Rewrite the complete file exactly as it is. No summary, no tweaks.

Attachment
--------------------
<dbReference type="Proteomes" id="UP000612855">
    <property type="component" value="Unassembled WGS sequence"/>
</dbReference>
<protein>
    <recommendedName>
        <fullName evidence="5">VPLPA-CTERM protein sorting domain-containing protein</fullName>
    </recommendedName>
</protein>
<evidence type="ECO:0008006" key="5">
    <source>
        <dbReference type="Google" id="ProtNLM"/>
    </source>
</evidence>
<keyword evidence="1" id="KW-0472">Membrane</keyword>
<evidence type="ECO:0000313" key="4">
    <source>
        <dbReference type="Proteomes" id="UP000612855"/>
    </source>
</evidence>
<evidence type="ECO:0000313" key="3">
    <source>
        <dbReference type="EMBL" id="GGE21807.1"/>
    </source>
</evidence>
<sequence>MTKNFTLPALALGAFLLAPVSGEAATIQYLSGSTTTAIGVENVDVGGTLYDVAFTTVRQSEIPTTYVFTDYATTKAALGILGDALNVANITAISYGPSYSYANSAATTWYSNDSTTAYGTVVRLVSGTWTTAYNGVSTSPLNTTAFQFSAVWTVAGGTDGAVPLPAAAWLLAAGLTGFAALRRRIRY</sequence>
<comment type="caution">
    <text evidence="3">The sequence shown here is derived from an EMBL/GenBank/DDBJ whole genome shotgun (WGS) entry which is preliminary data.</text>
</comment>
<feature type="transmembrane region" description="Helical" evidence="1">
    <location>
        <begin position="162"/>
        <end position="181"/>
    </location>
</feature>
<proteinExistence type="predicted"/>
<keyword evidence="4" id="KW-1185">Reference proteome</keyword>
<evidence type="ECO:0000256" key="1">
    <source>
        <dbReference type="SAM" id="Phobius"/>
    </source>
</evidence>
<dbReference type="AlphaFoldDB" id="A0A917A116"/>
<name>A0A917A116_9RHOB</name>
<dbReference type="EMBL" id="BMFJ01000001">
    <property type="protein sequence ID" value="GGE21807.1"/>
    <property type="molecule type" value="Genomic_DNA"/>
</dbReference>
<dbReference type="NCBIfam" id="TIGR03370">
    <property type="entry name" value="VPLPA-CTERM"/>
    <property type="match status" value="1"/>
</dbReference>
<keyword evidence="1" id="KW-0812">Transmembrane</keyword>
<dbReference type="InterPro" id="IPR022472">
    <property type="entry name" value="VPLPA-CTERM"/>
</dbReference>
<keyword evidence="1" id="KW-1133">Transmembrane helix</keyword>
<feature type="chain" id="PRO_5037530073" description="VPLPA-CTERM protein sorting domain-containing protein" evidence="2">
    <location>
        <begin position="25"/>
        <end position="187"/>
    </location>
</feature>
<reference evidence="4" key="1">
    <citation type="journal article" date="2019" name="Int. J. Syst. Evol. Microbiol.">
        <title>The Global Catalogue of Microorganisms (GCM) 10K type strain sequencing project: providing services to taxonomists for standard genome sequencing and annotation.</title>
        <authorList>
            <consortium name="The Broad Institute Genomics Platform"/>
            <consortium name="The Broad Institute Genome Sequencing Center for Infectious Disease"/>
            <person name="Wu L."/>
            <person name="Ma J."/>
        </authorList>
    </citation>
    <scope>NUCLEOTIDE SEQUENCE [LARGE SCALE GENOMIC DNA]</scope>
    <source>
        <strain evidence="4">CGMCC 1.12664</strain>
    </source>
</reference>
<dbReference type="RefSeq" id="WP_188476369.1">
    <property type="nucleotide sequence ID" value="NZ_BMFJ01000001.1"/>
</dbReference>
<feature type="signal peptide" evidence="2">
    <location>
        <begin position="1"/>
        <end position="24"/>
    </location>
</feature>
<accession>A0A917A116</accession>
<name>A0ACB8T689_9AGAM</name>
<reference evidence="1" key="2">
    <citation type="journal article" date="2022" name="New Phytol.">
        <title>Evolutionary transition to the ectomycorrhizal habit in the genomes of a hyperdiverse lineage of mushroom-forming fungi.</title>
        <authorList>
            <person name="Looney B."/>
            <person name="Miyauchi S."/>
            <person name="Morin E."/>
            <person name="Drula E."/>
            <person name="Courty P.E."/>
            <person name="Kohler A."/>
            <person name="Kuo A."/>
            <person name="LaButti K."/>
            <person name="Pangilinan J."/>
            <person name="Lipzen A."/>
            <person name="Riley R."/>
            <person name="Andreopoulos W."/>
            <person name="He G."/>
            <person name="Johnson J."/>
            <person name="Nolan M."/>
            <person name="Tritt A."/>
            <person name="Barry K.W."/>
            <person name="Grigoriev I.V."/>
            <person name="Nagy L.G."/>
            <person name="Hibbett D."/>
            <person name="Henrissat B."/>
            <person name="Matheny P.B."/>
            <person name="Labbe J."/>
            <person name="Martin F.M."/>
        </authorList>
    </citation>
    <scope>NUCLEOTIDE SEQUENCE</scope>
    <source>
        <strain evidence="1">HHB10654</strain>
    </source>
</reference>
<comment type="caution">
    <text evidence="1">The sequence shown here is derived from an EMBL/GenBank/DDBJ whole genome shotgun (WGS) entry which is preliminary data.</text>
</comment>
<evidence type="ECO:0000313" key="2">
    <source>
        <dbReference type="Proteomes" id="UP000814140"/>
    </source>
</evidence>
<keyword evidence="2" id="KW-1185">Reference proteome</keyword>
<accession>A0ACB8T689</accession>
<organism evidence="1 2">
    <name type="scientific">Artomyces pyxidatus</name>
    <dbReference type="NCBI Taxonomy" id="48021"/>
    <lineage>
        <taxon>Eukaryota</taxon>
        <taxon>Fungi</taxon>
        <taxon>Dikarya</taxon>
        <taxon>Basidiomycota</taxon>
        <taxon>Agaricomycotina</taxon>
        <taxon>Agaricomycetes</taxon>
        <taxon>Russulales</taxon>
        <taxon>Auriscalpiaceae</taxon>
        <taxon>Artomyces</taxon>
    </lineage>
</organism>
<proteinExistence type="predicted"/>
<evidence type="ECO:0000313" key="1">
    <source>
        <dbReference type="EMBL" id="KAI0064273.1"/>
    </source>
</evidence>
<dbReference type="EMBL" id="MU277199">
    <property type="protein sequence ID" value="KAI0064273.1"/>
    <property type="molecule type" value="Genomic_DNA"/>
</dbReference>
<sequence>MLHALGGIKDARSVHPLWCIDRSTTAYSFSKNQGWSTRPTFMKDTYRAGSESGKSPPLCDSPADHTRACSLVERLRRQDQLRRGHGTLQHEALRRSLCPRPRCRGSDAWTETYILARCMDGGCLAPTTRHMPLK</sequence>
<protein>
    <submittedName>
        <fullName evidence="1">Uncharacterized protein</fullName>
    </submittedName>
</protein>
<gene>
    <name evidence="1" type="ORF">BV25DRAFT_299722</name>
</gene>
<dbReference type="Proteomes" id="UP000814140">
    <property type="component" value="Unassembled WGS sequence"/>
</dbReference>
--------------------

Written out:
<dbReference type="Proteomes" id="UP000612855">
    <property type="component" value="Unassembled WGS sequence"/>
</dbReference>
<protein>
    <recommendedName>
        <fullName evidence="5">VPLPA-CTERM protein sorting domain-containing protein</fullName>
    </recommendedName>
</protein>
<evidence type="ECO:0008006" key="5">
    <source>
        <dbReference type="Google" id="ProtNLM"/>
    </source>
</evidence>
<keyword evidence="1" id="KW-0472">Membrane</keyword>
<evidence type="ECO:0000313" key="4">
    <source>
        <dbReference type="Proteomes" id="UP000612855"/>
    </source>
</evidence>
<evidence type="ECO:0000313" key="3">
    <source>
        <dbReference type="EMBL" id="GGE21807.1"/>
    </source>
</evidence>
<sequence>MTKNFTLPALALGAFLLAPVSGEAATIQYLSGSTTTAIGVENVDVGGTLYDVAFTTVRQSEIPTTYVFTDYATTKAALGILGDALNVANITAISYGPSYSYANSAATTWYSNDSTTAYGTVVRLVSGTWTTAYNGVSTSPLNTTAFQFSAVWTVAGGTDGAVPLPAAAWLLAAGLTGFAALRRRIRY</sequence>
<comment type="caution">
    <text evidence="3">The sequence shown here is derived from an EMBL/GenBank/DDBJ whole genome shotgun (WGS) entry which is preliminary data.</text>
</comment>
<feature type="transmembrane region" description="Helical" evidence="1">
    <location>
        <begin position="162"/>
        <end position="181"/>
    </location>
</feature>
<proteinExistence type="predicted"/>
<keyword evidence="4" id="KW-1185">Reference proteome</keyword>
<evidence type="ECO:0000256" key="1">
    <source>
        <dbReference type="SAM" id="Phobius"/>
    </source>
</evidence>
<dbReference type="AlphaFoldDB" id="A0A917A116"/>
<name>A0A917A116_9RHOB</name>
<dbReference type="EMBL" id="BMFJ01000001">
    <property type="protein sequence ID" value="GGE21807.1"/>
    <property type="molecule type" value="Genomic_DNA"/>
</dbReference>
<dbReference type="NCBIfam" id="TIGR03370">
    <property type="entry name" value="VPLPA-CTERM"/>
    <property type="match status" value="1"/>
</dbReference>
<keyword evidence="1" id="KW-0812">Transmembrane</keyword>
<dbReference type="InterPro" id="IPR022472">
    <property type="entry name" value="VPLPA-CTERM"/>
</dbReference>
<keyword evidence="1" id="KW-1133">Transmembrane helix</keyword>
<feature type="chain" id="PRO_5037530073" description="VPLPA-CTERM protein sorting domain-containing protein" evidence="2">
    <location>
        <begin position="25"/>
        <end position="187"/>
    </location>
</feature>
<reference evidence="4" key="1">
    <citation type="journal article" date="2019" name="Int. J. Syst. Evol. Microbiol.">
        <title>The Global Catalogue of Microorganisms (GCM) 10K type strain sequencing project: providing services to taxonomists for standard genome sequencing and annotation.</title>
        <authorList>
            <consortium name="The Broad Institute Genomics Platform"/>
            <consortium name="The Broad Institute Genome Sequencing Center for Infectious Disease"/>
            <person name="Wu L."/>
            <person name="Ma J."/>
        </authorList>
    </citation>
    <scope>NUCLEOTIDE SEQUENCE [LARGE SCALE GENOMIC DNA]</scope>
    <source>
        <strain evidence="4">CGMCC 1.12664</strain>
    </source>
</reference>
<dbReference type="RefSeq" id="WP_188476369.1">
    <property type="nucleotide sequence ID" value="NZ_BMFJ01000001.1"/>
</dbReference>
<feature type="signal peptide" evidence="2">
    <location>
        <begin position="1"/>
        <end position="24"/>
    </location>
</feature>
<accession>A0A917A116</accession>
<name>A0ACB8T689_9AGAM</name>
<reference evidence="1" key="2">
    <citation type="journal article" date="2022" name="New Phytol.">
        <title>Evolutionary transition to the ectomycorrhizal habit in the genomes of a hyperdiverse lineage of mushroom-forming fungi.</title>
        <authorList>
            <person name="Looney B."/>
            <person name="Miyauchi S."/>
            <person name="Morin E."/>
            <person name="Drula E."/>
            <person name="Courty P.E."/>
            <person name="Kohler A."/>
            <person name="Kuo A."/>
            <person name="LaButti K."/>
            <person name="Pangilinan J."/>
            <person name="Lipzen A."/>
            <person name="Riley R."/>
            <person name="Andreopoulos W."/>
            <person name="He G."/>
            <person name="Johnson J."/>
            <person name="Nolan M."/>
            <person name="Tritt A."/>
            <person name="Barry K.W."/>
            <person name="Grigoriev I.V."/>
            <person name="Nagy L.G."/>
            <person name="Hibbett D."/>
            <person name="Henrissat B."/>
            <person name="Matheny P.B."/>
            <person name="Labbe J."/>
            <person name="Martin F.M."/>
        </authorList>
    </citation>
    <scope>NUCLEOTIDE SEQUENCE</scope>
    <source>
        <strain evidence="1">HHB10654</strain>
    </source>
</reference>
<comment type="caution">
    <text evidence="1">The sequence shown here is derived from an EMBL/GenBank/DDBJ whole genome shotgun (WGS) entry which is preliminary data.</text>
</comment>
<evidence type="ECO:0000313" key="2">
    <source>
        <dbReference type="Proteomes" id="UP000814140"/>
    </source>
</evidence>
<keyword evidence="2" id="KW-1185">Reference proteome</keyword>
<accession>A0ACB8T689</accession>
<organism evidence="1 2">
    <name type="scientific">Artomyces pyxidatus</name>
    <dbReference type="NCBI Taxonomy" id="48021"/>
    <lineage>
        <taxon>Eukaryota</taxon>
        <taxon>Fungi</taxon>
        <taxon>Dikarya</taxon>
        <taxon>Basidiomycota</taxon>
        <taxon>Agaricomycotina</taxon>
        <taxon>Agaricomycetes</taxon>
        <taxon>Russulales</taxon>
        <taxon>Auriscalpiaceae</taxon>
        <taxon>Artomyces</taxon>
    </lineage>
</organism>
<proteinExistence type="predicted"/>
<evidence type="ECO:0000313" key="1">
    <source>
        <dbReference type="EMBL" id="KAI0064273.1"/>
    </source>
</evidence>
<dbReference type="EMBL" id="MU277199">
    <property type="protein sequence ID" value="KAI0064273.1"/>
    <property type="molecule type" value="Genomic_DNA"/>
</dbReference>
<sequence>MLHALGGIKDARSVHPLWCIDRSTTAYSFSKNQGWSTRPTFMKDTYRAGSESGKSPPLCDSPADHTRACSLVERLRRQDQLRRGHGTLQHEALRRSLCPRPRCRGSDAWTETYILARCMDGGCLAPTTRHMPLK</sequence>
<protein>
    <submittedName>
        <fullName evidence="1">Uncharacterized protein</fullName>
    </submittedName>
</protein>
<gene>
    <name evidence="1" type="ORF">BV25DRAFT_299722</name>
</gene>
<dbReference type="Proteomes" id="UP000814140">
    <property type="component" value="Unassembled WGS sequence"/>
</dbReference>